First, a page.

Just back from a truly great Sloan concert. I mean, the band was AWESOME! But we take that as a given now, don’t we, these 20 years into their awesomeness. And yet, this show was also one of the weirdest rock concert experiences I have ever had. It doesn’t detract from the experience (much), but there were several factors. I’ll explain.
As noted in my previous post, these tickets were a totally brilliant birthday gift from my amazing family, and they were great seats, 8th row on the center aisle. Perfect. Also, my companion this evening, our good buddy Craig, had never been to see Sloan before, and in fact knew more of their songs than he thought he did when he checked out A-Sides Win yesterday, so I was super-glad to introduce him to the Wonderful World Of Live-In-Concert Sloan. May he forever be infected and become a fan like me!
Really, to look at the venue, there was no bad seat in the place. But it wasn’t even sold out. I mean, this is SLOAN, people, where were you tonight if you weren’t there? Get it together! How often do they come this close to where we live? NOT OFTEN. Anyway.
A while back, I’d been to one other concert at this venue, a folk show. It was sort of expected, for that one, that everyone would sit down and be passive. It’s a nice, historic, old building, the seats are nice and comfy, and there’s been a renovation recently, so everything is all perfect and clean. But does it work for a rock concert? Hell no. Does it work for a Sloan concert? Not even close to hell no! At least, not the way they ran it tonight.
People sat down the entire time. I scanned the faces of th ecrowd from my seat, and it was obvious they were having a good time, and even knew at least some of the songs. So why were their asses stuck in their seats? By some cosmic misfire, was gravity too heavy in Meaford tonight? I doubt it.
Herein lies a run-through of what we saw. Remember, most people sat through almost this ENTIRE THING.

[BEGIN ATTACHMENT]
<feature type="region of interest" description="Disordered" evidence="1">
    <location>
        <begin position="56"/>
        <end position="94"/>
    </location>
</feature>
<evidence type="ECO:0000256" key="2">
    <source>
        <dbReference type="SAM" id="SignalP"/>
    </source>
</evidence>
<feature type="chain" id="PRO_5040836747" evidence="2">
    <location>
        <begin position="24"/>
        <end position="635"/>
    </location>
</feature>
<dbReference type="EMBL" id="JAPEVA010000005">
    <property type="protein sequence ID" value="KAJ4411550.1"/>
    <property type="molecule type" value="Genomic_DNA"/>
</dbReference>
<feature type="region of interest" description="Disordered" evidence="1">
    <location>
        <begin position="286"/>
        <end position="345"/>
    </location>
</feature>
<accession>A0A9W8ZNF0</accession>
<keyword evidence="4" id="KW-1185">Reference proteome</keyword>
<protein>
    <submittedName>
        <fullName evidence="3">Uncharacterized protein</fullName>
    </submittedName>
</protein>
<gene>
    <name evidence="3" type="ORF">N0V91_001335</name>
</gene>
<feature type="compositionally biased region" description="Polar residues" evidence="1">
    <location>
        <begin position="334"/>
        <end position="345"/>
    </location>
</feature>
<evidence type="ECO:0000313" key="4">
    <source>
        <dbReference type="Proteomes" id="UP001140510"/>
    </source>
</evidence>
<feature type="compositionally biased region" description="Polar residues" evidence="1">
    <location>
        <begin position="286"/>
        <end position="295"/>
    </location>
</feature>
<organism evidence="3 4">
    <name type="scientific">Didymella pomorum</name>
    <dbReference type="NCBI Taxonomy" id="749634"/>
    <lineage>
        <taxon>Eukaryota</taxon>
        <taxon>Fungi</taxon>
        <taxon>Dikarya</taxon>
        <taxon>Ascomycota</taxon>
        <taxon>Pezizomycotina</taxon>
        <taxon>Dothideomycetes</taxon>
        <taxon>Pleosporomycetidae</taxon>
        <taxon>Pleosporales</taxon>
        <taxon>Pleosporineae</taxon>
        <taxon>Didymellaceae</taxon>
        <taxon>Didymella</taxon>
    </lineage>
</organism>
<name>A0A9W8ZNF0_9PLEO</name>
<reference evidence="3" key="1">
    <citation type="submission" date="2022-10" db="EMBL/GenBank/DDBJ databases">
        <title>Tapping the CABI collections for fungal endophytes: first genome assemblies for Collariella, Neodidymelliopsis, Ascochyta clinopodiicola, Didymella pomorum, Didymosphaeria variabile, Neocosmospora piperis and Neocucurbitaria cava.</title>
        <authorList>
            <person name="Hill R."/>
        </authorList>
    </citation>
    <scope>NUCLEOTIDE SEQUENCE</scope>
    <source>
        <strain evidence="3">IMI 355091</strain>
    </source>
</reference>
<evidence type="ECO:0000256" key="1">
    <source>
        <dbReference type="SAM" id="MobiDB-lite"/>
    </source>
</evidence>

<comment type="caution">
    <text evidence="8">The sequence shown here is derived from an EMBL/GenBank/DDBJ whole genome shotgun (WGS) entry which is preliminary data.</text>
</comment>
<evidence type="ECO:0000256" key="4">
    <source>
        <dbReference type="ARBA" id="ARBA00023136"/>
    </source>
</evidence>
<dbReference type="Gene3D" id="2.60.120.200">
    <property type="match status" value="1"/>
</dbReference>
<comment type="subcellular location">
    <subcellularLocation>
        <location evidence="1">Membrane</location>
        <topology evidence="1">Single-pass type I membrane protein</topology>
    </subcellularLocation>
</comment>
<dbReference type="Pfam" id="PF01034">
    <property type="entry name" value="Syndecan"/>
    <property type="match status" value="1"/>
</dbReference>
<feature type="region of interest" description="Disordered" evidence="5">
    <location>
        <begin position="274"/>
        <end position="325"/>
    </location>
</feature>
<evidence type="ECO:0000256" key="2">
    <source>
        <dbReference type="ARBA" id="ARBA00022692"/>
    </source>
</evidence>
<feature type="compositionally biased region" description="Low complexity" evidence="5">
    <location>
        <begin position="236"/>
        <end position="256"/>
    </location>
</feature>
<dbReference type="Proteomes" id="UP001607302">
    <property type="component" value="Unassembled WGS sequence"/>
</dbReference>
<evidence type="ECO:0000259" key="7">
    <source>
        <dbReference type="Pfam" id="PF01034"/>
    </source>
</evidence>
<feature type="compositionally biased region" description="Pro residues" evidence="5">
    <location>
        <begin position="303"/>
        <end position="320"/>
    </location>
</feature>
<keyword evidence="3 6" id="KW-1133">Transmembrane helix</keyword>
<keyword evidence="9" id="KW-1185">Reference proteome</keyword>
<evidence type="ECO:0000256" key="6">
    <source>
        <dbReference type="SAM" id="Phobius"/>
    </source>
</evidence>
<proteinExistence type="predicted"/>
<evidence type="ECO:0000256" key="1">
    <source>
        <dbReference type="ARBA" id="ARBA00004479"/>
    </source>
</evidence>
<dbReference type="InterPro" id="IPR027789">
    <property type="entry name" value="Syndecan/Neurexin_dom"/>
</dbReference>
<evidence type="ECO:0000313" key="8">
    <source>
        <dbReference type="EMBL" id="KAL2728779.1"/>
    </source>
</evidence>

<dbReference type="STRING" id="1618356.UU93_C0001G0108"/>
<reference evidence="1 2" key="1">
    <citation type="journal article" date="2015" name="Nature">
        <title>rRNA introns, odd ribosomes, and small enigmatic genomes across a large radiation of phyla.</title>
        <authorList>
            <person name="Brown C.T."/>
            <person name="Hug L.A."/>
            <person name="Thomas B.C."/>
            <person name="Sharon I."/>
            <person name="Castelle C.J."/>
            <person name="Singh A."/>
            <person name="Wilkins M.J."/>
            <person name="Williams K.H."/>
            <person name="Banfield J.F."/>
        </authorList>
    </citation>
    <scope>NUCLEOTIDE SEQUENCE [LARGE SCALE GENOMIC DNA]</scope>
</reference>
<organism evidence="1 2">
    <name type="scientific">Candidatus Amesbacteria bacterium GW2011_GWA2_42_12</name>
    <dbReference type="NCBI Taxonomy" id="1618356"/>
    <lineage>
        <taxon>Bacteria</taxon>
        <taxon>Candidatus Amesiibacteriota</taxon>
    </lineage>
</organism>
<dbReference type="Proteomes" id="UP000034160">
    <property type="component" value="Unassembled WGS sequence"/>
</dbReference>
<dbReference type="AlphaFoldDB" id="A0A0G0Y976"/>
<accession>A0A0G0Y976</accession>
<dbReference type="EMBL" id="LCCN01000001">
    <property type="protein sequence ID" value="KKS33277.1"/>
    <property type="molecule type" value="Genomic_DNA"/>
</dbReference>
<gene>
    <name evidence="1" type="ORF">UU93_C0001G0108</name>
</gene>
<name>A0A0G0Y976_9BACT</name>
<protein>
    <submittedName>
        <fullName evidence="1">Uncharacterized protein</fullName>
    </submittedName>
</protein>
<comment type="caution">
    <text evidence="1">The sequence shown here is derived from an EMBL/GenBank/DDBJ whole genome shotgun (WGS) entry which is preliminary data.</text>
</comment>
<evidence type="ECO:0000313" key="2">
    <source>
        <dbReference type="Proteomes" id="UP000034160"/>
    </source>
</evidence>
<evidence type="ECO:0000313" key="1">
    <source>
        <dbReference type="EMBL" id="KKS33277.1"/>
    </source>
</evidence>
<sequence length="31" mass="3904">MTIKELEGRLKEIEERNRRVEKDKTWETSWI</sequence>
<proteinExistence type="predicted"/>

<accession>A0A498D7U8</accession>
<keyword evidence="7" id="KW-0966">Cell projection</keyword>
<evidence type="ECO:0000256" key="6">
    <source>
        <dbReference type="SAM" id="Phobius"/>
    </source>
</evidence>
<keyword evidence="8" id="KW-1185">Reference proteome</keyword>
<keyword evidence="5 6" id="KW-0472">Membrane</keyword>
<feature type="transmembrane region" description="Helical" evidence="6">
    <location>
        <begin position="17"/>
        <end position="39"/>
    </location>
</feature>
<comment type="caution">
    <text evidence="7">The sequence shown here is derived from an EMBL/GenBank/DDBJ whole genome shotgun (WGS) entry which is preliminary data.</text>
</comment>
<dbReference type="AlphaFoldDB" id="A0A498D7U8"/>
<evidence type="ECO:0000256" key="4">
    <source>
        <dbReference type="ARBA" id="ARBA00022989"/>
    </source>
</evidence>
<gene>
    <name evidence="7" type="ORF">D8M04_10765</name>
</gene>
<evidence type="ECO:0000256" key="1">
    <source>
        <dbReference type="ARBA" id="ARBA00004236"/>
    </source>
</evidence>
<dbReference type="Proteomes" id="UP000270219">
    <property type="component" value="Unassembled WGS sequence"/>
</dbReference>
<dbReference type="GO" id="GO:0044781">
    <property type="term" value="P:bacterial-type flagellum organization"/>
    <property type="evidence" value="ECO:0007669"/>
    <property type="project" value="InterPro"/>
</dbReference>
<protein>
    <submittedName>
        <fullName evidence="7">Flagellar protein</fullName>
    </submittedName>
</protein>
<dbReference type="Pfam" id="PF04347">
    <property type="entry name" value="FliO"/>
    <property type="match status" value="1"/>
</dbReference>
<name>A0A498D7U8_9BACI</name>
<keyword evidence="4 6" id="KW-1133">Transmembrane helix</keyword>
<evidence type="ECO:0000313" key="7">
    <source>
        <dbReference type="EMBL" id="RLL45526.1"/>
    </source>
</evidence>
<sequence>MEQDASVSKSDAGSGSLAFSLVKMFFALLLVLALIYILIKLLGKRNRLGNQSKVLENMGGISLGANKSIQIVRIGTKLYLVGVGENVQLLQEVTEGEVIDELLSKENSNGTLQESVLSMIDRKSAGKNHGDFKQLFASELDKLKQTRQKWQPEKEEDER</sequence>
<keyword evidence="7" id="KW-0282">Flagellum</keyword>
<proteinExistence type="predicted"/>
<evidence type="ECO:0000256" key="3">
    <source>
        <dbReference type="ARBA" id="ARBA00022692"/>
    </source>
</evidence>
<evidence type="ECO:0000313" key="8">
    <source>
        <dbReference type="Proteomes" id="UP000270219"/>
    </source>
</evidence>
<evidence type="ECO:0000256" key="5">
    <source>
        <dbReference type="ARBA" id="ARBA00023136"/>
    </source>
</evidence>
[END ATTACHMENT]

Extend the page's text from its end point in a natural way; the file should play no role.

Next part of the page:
First off was three excellent renditions of songs off the new record, Follow The Leader, Answer Was You, and Unkind, all well played and actually built, as a three-song combo, to be a perfect concert opener. People cheered. And remained seated. Chris even commented from the stage about how weird it was to be playing a venue where this seemed to be the norm. Take the hint, people!
And then, just to make James mad, though it was because some guy shouted a request at the stage and Chris quickly quipped that this was indeed the next song on the setlist (it wasn’t), they played Underwhelmed. Sorry, James. I don’t know why you always miss this song. But it was so big and crunchy and yummy great. Wish you were here. I totally thought of you when they started it up and if you had been with us it would have been perfect.
From there they went to one of my favourites of Sloan All-Time Songs, the brilliant Snowsuit Sound, then they rocked it back up with Believe In Me, complete with monstrous riff, and then Shadow Of Love. Wow, they played that one fast! The Lines You Amend was next, with an intro from Chris about how, of all the songs they would play early on, this was one people might know. You think? I was already hoarse at this point, from all the singing along. Anyway.
Things got all fast and thrashy again with It’s Plain To See, which was so great, and then they crashed into The Rest Of My Life, a surefire song to get people on their feet, right? Well, no. But when they got to the line “One thing I know about the rest of my life… I know that I’ll be living it in Canada, ” I was waving my arms and generally making it known that’s true for me and how much that song reflects a certain period and person of my life, and Chris stopped playing a second, caught my eye and gave a little wave. Right on, man! Total validation of everything that song means to me! And then without much pause they went straight into The Good In Everyone, which brought the house down… from their seats. Sigh.
It was at this point that a break was taken. What? you say? Oh yes. A little earlier, Chris had announced from the stage that, for the first time (probably) in Sloan’s career, an intermission of twenty minutes would be taken. The venue enforced it, which tells me only one thing – they are paying for their renovation and they wanted to sell us over-priced booze. This was so, so wrong, on so many levels. First of all, of course, it killed the energy that the band had diligently worked into perfection. They were primed to fire on all cylinders from the get-go, so, this many songs in, they were flying… and then they had to stop? Assinine. Second of all, did the break really need to be that long? Add to this the insulting ticket price (OK, I got them free, but c’mon). I’ve seen this same Sloan show (an album or so earlier), for half the money. They’ve always been very reasonable on ticket price. I KNOW that the rest of that inflated ticket price went to pay for your pretty Hall’s renovation, Meaford, you greedy bastards. So, we dutifully had an over-priced beer (which tasted bitter-sweet), talked with a friend of Craig’s, and went back to our seats. I didn’t want to miss a thing.